“Wine Lovers Flock to Duck Walk Vineyards”
by Jessica Covello
On a Friday afternoon in the Hamptons, there is no mistaking the sound of clinking glasses and happy chatter. Wineries are popular on Long Island, but it takes more than just good wine to bring the customers in.
When Duck Walk South opened in Water Mill, N.Y. in 1987, it was called “Le Reve”, or “the dream.” The owners’ dream did not last long, because Barclays Bank took over after financial troubles afflicted the winery. The bank renamed it Southhampton Winery, which it remained until Dr. Herodotus Damianos, owner of Pindar Vineyards, bought the property in 1994.
The building is modeled after a Normandy-style chateau, with great sloping green oxidized copper roofing, and weathered Mexican bricks to give it a vintage appearance.
Since Damianos purchased the winery, there is no stopping Duck Walk. Their current property spans 26 acres, and along with four other Duck Walk properties on the North fork of Long Island, it brings them to a total of 120 acres of planted grapes.
Although there aren’t any grapes on the vines just yet, Michael Krummenacker, tasting room manager at Duck Walk, said that April is the period when the vines begin to release their sap, a sign they will soon be ready for bud break.
“It’s waking up, similar to a hibernating bear coming out in the springtime,” said Krummenacker. Pollination is in June, and the grapes will be ready for harvest by the fall.
The wine-making process begins after the harvest, where the grapes are separated by what type of wine they will become. Krummenacker said all grapes make white juice, and how long the grapes and their skins soak in the wine will determine the color.
For red wines, a barrel is used to add an oak flavor and some color. Rosé wines have the skins dipped in for a short period of time to give them a light pink color.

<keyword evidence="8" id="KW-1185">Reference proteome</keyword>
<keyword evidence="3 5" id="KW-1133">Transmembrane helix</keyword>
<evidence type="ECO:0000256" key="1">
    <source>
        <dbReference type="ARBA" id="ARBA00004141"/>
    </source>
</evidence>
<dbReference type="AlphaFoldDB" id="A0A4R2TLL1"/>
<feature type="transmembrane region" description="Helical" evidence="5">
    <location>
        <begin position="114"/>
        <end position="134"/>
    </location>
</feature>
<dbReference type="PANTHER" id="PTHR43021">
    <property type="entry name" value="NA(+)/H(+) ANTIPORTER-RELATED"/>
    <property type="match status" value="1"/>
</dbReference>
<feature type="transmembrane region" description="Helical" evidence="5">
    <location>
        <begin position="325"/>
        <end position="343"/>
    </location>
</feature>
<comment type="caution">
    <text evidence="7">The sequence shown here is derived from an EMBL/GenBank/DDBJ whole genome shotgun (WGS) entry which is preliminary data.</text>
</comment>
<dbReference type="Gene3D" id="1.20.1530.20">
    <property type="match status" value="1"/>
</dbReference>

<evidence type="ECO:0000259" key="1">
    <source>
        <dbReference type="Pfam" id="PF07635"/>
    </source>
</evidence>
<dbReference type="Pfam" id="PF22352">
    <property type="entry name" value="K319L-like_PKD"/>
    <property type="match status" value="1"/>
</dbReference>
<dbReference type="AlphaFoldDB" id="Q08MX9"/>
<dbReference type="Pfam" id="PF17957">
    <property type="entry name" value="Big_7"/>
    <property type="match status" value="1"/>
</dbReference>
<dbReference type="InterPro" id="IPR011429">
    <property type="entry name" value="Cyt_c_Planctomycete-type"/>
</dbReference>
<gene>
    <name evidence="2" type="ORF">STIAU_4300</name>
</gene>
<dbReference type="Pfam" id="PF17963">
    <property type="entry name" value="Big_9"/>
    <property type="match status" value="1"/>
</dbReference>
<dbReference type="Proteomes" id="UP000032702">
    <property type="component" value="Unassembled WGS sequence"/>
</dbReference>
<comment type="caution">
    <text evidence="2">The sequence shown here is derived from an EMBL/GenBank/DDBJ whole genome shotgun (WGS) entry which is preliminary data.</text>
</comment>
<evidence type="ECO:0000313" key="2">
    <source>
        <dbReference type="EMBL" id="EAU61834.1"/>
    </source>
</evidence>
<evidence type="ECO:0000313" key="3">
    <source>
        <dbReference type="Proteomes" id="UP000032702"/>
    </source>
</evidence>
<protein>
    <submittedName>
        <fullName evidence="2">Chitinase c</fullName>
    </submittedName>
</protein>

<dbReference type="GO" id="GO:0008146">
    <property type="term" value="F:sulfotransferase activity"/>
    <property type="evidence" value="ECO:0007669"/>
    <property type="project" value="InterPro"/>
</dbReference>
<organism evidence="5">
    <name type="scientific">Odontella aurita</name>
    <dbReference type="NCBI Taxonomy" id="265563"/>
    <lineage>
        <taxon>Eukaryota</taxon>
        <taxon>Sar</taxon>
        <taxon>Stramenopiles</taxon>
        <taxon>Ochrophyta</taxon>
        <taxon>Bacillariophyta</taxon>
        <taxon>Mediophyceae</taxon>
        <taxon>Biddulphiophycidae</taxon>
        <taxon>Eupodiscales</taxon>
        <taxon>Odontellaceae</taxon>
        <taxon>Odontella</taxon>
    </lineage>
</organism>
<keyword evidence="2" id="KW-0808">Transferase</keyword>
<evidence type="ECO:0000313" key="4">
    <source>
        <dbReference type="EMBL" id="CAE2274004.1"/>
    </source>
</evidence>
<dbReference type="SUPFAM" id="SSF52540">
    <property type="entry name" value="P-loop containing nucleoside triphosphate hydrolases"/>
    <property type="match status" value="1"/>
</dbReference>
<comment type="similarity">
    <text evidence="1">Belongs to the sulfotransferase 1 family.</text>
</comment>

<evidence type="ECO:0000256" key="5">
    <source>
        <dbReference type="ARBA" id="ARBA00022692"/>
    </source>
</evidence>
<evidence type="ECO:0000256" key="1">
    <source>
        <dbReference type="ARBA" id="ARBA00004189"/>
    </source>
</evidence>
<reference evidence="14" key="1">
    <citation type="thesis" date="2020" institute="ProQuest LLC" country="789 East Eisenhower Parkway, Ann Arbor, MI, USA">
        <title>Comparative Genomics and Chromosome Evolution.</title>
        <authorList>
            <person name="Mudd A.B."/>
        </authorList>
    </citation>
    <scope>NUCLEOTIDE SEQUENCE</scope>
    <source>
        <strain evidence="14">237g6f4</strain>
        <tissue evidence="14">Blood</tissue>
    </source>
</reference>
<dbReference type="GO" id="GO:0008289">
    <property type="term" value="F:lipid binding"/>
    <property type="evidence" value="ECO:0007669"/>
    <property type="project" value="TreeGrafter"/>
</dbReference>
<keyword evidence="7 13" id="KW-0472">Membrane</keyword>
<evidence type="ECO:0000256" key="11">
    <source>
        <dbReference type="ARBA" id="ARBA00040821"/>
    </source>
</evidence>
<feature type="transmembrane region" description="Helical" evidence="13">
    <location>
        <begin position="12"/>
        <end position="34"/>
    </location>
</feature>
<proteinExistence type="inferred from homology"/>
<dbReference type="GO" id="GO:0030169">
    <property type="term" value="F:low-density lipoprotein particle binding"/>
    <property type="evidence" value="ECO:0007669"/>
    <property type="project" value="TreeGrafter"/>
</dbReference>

Perhaps one of Duck Walk’s most famous wines is their Blueberry Port, a dark, sweet dessert wine. It is very popular amongst customers, and often prompts questions from visitors.
Another is their 2010 White Meritage, a white wine that is barreled to pick up an oak flavor, along with bursts of honey, citrus and vanilla.
Pam Przepiora, tasting room manager at the vineyard, said that their conversation-starting wines are what set them apart from other wineries in the area.
“I don’t know that anybody else is actually making a White Meritage,” said Przepiora. “Anything that makes us stand alone is a good thing.”
Krummenacker says it is Duck Walk’s variety of options that put them ahead of the rest.
“A lot of other wineries will send people our way for people that have a sweet tooth and want an offering of sweet wines, and we can fit the bill,” said Krummenacker. “We’ve got everything from sweet to dry, red to white.”
It’s not just the variety that people come for. Duck Walk hosts various events throughout the year, including pairings with other local businesses for tasting events, like The Crushed Olive, a specialty oil and vinegar shop.
They do weddings, live shows, and even host parties in their tank room, which Krummenacker said guests often enjoy because they find it rustic and charming.
“Wine is popular. People come out to wineries as a day destination,” said Krummenacker. “It’s just another avenue to have fun at.”
Duck Walk will celebrate its 20 years in the Hamptons, and The Beatles 50th anniversary of their arrival in America, from May 30 to June 1, with an art show that features artwork of the ‘Fab Four’ and wine available for purchase by the glass or the bottle.